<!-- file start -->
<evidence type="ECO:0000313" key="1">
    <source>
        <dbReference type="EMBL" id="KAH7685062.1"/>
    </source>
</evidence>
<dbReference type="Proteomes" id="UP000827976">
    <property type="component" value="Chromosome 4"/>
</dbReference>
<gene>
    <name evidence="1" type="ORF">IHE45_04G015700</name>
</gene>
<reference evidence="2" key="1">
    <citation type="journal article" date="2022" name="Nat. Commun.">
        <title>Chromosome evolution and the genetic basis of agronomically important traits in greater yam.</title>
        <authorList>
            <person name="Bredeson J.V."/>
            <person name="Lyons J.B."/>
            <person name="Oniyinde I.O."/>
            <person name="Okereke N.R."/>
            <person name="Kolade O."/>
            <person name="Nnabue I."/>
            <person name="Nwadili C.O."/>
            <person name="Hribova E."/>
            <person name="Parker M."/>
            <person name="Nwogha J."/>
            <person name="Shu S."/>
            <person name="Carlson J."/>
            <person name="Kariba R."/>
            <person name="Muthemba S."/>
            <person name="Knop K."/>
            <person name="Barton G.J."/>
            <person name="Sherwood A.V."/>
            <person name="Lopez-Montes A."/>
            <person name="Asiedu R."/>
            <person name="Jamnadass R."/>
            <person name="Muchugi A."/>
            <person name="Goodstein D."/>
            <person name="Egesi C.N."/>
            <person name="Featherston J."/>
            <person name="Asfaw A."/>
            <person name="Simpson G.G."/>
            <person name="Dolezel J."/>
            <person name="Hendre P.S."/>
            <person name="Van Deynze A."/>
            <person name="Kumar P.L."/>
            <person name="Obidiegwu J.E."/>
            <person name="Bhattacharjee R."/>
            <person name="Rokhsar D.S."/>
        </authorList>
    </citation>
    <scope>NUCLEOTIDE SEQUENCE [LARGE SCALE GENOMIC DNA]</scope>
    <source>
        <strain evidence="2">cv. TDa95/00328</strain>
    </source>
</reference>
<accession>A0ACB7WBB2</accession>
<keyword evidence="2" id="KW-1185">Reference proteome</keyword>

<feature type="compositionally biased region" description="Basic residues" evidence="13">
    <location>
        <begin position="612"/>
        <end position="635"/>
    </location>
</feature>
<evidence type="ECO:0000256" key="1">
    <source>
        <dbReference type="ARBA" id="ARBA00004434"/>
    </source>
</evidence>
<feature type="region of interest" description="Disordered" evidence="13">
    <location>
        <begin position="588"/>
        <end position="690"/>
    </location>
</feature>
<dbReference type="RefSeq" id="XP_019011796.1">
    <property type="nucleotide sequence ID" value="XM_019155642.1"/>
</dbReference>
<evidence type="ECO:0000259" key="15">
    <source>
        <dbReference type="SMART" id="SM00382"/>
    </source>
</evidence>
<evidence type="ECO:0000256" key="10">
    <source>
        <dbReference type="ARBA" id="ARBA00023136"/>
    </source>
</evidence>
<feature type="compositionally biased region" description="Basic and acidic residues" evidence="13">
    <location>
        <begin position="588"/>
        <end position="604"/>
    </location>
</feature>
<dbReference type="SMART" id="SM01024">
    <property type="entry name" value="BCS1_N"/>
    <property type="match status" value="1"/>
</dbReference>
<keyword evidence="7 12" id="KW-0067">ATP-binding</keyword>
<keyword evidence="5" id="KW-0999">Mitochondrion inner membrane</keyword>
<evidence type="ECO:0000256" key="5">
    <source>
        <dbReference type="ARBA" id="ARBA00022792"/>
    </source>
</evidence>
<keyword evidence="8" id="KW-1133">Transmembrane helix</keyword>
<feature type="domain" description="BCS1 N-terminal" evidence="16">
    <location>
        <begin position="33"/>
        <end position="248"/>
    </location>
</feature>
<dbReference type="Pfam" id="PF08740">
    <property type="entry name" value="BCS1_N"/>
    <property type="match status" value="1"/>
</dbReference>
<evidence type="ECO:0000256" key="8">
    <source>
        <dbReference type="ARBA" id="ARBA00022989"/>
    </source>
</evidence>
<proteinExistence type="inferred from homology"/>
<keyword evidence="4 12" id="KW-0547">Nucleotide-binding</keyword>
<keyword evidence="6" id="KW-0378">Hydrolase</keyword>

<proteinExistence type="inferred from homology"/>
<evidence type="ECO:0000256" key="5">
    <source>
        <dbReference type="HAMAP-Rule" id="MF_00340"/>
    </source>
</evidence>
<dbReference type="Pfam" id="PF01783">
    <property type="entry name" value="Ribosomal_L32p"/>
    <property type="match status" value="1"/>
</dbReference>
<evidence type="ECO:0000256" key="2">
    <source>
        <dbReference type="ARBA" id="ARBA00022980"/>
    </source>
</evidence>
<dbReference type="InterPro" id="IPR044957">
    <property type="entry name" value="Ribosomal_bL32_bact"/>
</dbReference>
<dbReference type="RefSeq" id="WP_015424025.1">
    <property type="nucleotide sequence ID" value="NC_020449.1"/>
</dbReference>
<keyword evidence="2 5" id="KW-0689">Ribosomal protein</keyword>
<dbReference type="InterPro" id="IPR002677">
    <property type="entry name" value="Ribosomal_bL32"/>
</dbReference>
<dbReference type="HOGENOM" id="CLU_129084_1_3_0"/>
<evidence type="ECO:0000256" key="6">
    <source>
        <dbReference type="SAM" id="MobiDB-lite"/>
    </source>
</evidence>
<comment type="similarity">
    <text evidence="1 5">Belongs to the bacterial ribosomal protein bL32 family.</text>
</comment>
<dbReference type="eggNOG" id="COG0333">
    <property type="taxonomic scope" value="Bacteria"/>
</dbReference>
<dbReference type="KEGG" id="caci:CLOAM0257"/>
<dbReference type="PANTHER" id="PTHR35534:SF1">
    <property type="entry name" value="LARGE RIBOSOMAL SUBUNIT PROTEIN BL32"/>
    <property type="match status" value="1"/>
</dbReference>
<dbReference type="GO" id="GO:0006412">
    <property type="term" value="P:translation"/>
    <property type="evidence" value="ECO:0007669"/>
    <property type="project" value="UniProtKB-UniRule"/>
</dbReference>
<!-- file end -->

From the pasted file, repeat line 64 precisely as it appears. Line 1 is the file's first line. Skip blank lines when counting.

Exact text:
<evidence type="ECO:0000256" key="1">